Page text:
Do we need estimates?

Posted Apr 17, 2020

If planning won’t bring predictability, or an accurate answer to the question “When will it be Done?” in a software project… I guess there’s no need to create estimates either, right?

Well, not quite. Estimates can be useful for other things than predicting when a set of work will be done. Here are two good reasons why you should consider creating estimates in a software project!

Enable delivery of business value early

With an agile, incremental, delivery model the goal is to realize as much value as early as possible. This can be compared to a traditional project where all business value is realized by the end of the project when the product is finally delivered. Instead we want something similar to the chart below.

Deliver value early - Chart

Maximizing the value of the product is one of the core responsibilities of the product owner. For each and every sprint the team delivers a new product increment, the product owner needs to make sure that the new increment returns as much value as possible to the users, the business and other stakeholders.

A product backlog often contains a lot of ideas of what needs to be done and what could be done for a product. All of these items will differ in their complexity and effort of development. Complexity is impossible to estimate perfectly, but by adding estimates to the different backlog items the product owner can get a hint of the effort of the work required compared to other items in the product backlog.

With estimates added to the items in the backlog the product owner can work on creating a clear relationship between the expected business value a feature could bring and the effort it would require developing it. That information could help the product owner to resonate about priorities and to make better choices for the product. It’s also possible to uncover if high business value can be delivered with a small effort, and that would probably be a very interesting thing to prioritize!

Spawn important discussions about work complexity

One of the goals of the sprint planning event is to answer the question “What can be delivered in the Increment resulting from the upcoming Sprint?”. Before this can be determined it’s important that all team members have the same understanding of the work required to consider a backlog item as Done. To help the development team get to a shared understanding it’s important that the team has enough details about the Why and the What to achieve. They also need to keep the Definition of Done top-of-mind to consider all aspects of the work required to finally be able to deliver a potentially releasable product by the end of the sprint.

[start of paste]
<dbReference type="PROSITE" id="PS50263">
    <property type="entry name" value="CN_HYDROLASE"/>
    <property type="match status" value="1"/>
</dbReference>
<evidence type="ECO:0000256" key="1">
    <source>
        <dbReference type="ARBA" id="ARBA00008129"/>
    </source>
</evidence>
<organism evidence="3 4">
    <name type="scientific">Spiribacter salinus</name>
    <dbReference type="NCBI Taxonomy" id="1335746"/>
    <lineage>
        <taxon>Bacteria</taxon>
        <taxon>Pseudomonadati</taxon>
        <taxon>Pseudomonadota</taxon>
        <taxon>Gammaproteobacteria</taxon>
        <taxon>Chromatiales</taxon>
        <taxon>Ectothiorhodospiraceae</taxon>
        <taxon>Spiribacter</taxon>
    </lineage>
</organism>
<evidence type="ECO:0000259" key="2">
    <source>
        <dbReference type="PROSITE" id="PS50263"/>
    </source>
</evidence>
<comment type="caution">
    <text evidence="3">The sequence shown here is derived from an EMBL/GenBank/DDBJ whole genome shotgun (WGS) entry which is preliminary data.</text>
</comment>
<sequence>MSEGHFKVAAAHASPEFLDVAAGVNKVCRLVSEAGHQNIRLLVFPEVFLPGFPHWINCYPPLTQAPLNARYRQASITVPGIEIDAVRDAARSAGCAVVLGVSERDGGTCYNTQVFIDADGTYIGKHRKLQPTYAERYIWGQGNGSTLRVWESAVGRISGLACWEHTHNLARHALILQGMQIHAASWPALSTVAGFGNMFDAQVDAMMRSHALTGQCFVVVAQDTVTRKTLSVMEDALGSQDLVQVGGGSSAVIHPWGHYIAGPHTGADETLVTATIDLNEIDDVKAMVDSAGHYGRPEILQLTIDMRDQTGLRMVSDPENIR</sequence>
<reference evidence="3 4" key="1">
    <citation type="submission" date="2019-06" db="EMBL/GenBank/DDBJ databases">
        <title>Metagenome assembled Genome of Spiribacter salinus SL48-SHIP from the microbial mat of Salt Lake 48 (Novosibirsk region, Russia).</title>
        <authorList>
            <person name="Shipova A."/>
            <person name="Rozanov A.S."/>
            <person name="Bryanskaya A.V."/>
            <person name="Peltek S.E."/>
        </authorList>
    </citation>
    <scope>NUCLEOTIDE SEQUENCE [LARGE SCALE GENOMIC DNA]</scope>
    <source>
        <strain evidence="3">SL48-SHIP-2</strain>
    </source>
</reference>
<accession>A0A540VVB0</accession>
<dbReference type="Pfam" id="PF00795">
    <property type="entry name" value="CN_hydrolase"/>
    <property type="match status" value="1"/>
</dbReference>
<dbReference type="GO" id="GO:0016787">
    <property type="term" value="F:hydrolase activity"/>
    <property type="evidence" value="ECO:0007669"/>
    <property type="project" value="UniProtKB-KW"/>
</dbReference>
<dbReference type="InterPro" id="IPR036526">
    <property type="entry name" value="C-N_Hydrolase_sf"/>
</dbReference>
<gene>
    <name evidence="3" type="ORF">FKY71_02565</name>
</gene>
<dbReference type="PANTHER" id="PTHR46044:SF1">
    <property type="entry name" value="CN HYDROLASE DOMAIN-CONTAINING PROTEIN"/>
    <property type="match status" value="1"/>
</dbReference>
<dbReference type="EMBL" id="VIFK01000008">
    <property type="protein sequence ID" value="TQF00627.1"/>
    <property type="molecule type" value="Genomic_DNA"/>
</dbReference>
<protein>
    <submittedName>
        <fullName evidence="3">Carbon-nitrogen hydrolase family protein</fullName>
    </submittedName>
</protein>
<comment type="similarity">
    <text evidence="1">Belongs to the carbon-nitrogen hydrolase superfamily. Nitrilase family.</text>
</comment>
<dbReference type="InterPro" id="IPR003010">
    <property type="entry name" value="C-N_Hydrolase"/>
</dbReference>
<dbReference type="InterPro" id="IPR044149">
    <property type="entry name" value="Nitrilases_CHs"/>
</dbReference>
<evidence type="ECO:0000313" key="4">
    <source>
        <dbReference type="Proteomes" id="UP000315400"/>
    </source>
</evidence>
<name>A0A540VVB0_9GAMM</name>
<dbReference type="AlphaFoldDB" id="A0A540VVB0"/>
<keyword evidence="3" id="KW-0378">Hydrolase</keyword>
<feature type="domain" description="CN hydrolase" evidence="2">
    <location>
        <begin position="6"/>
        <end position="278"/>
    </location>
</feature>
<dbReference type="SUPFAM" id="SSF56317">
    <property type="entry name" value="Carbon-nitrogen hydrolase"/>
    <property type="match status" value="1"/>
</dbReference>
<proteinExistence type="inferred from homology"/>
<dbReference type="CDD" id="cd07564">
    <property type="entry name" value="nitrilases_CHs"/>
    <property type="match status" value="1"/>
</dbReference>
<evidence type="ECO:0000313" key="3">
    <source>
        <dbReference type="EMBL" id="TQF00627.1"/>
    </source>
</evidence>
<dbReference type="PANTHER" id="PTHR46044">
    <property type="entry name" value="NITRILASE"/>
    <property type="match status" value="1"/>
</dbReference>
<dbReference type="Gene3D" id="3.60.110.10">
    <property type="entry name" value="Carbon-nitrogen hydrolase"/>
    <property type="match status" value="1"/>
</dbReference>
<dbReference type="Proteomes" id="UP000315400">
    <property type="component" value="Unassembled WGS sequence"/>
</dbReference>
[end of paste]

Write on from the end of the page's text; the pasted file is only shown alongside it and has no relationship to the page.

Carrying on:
If I ask you to predict how long it would take to travel between Göteborg and Stockholm using a bicycle - What would you do? You would probably start to break down the challenge into smaller pieces using your imagination. Maybe you start asking yourself questions like:

  • It’s almost 50 miles between Göteborg and Stockholm. How long does it take me to ride one mile in a pace I can manage for 50 miles?
  • What kind of bike can I use? Is it in good shape? What happens if my bike breaks down or I get a flat tire?
  • Are the roads for bicycles good enough all the way to Stockholm? I remember it was quite bumpy and hard getting through Mariestad by bicycle last time I was there…
  • Do I need to travel over steep hills?
  • How much rest do I need? Do I need two, three or four nights of sleep before I’m finally there?

The act of creating estimates tends to spawn insightful discussions both about what it would take, but also about what “getting there” means. When asking the team to estimate items in the backlog differences in understandings of the work often becomes more apparent. Past experiences often get shared in a way that is very productive for the team’s understanding of the work.

Different techniques can be used for estimating, but often the discussions are often more important than the estimate itself. After these discussions the development team often have gut-feeling about what can be delivered in the upcoming sprint. If the team finds it valuable the estimates can of course be used to support the team in deciding this as well.


If you have a good process around inspection, adaption and transparency you know that planning won’t bring predictability to your product development. You understand that the plans need to be changed based on new insights and customer needs.

I hope that after reading this post you can still see the value of estimates, and the act of creating them as a part of your planning. Use estimates as a tool for the product owner to make better priorities and for the development team to get a better understanding of the work ahead.

Please reach out to me if you have any feedback or comments!

Good luck!